Tina Davoodi, 15, and her father Rahman Davoodi, 51, look at the Los Angeles skyline while on a hike near the Griffith Observatory in May 2016, when the region suffered its worst summer for air quality in seven years. Rick Loomis Los Angeles Times/TNS
Tina Davoodi, 15, and her father Rahman Davoodi, 51, look at the Los Angeles skyline while on a hike near the Griffith Observatory in May 2016, when the region suffered its worst summer for air quality in seven years. Rick Loomis Los Angeles Times/TNS

Soapbox

Let California lead on clean cars

By Robert F. Sawyer And and Jananne Sharpless

Special to The Bee

December 18, 2017 04:55 AM

California wildfires fill our air with plumes of toxic pollution. Historically, our geography combined with an avid car culture has saddled our state with some of the worst air in the nation. As we get drier and hotter with climate change, fires will increase and intensify bad air days.

We’ve seen them before. In 1968, you could hardly see 10 feet in downtown Los Angeles on some days. The health toll was extreme, including stinging eyes, difficulty breathing and asthma attacks. That’s why California moved quickly and decisively – in the face of federal inaction – to establish strong emissions standards for cars and trucks. And it worked.

 
Opinion

When Congress passed the Clean Air Act, it specifically recognized California’s right to protect its citizens with stronger standards on clean cars and trucks than federal ones. Today, 13 states plus Washington D.C. – which together represent more than one-third of the new car market and 113 million Americans – have embraced California’s clean cars standards.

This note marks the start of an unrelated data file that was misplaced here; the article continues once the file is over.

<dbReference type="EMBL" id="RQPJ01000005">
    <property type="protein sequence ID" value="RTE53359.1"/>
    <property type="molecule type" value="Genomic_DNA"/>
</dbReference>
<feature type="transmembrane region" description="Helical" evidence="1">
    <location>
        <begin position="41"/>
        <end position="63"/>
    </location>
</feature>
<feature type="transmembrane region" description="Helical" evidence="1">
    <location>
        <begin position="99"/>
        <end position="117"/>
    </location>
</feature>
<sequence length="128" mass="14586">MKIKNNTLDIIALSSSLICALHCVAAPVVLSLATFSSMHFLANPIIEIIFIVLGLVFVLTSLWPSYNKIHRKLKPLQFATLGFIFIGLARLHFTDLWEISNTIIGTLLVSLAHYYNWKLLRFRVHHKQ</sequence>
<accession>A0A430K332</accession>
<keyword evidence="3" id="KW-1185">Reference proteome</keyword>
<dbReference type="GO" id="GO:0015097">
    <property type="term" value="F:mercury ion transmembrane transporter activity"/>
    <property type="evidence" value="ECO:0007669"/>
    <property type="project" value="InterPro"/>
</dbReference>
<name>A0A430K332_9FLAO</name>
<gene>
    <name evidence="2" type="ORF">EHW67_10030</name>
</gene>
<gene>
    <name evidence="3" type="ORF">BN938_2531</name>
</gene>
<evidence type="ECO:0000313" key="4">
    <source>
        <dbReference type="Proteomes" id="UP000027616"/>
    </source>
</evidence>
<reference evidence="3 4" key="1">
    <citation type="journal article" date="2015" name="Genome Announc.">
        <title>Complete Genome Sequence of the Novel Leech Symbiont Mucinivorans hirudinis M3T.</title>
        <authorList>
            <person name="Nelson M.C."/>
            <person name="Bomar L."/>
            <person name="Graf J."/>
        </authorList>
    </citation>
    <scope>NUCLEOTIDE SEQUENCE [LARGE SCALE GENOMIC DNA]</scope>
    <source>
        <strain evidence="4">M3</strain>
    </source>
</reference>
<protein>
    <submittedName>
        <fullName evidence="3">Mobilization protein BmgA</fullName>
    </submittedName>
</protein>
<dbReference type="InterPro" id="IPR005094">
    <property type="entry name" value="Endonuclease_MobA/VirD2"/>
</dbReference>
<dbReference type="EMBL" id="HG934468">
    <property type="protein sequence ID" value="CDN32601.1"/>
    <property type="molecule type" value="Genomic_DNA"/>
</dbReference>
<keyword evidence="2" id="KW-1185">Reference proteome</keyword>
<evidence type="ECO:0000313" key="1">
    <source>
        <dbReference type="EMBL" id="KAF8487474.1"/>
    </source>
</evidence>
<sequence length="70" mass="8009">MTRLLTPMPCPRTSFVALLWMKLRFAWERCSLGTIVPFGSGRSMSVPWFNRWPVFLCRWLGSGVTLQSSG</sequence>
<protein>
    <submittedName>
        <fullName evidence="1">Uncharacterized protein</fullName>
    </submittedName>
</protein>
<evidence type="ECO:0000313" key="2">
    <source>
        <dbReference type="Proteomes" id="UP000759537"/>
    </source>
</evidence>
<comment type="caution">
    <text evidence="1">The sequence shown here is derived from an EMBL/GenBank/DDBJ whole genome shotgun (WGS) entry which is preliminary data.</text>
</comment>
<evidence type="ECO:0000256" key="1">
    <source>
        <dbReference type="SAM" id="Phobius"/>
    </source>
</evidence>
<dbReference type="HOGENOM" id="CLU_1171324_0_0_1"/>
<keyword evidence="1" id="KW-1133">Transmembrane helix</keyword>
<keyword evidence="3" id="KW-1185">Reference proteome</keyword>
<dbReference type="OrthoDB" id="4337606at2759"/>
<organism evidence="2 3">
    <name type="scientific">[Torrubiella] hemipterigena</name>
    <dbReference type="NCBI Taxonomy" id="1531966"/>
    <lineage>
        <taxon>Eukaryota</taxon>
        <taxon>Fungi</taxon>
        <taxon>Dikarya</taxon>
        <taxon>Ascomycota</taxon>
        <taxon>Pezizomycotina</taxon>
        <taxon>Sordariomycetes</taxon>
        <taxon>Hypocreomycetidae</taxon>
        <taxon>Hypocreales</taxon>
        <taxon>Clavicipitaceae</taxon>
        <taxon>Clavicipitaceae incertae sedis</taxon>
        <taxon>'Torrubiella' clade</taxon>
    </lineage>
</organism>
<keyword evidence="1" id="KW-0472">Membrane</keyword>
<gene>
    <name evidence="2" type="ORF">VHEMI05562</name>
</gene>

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Now, that right is being threatened. A congressional hearing last week focused on creating a single national standard for vehicle emissions and fuel economy.

There are two big problems with this. First, state and federal clean car standards are already integrated and working as one program. In 2012, the automakers, federal government and California agreed to a nationwide program so that state and national standards for tailpipe emissions are the same. The hearing was a veiled attempt to undermine this program and do away with California’s authority to set its own standards.

Second, California’s leadership must continue. Without the state’s right to set its own vehicle standards, Americans would still be using leaded gasoline and breathing dirtier air. California research and leadership led to catalytic converters and technological advances that dramatically reduced vehicle pollution. The states are laboratories for change that lead to policy advances that help all of America.

The health of Americans depends on decisions being made now in Washington. State standards help clean the air and reduce health emergencies and long-term health effects. The American Association for the Advancement of Science found that air pollution causes nearly 80,000 premature deaths in the U.S. each year – more than twice the number of fatalities that are caused by car crashes. A recent American Lung Association study found that car pollution in ten clean car states resulted in $37 billion in health and climate costs in 2015.

These strong vehicle standards have saved millions of lives and billions of dollars, and spurred economic growth and new advanced clean car technology. We cannot afford to let Washington undermine California’s authority and our states’ rights to protect our communities’ health and our economy.

Robert F. Sawyer and Jananne Sharpless are former chairpersons of the California Air Resources Board and are now volunteers with the American Lung Association in California. They can be contacted at sawyer@berkeley.edu and mosharp@jps.net, respectively.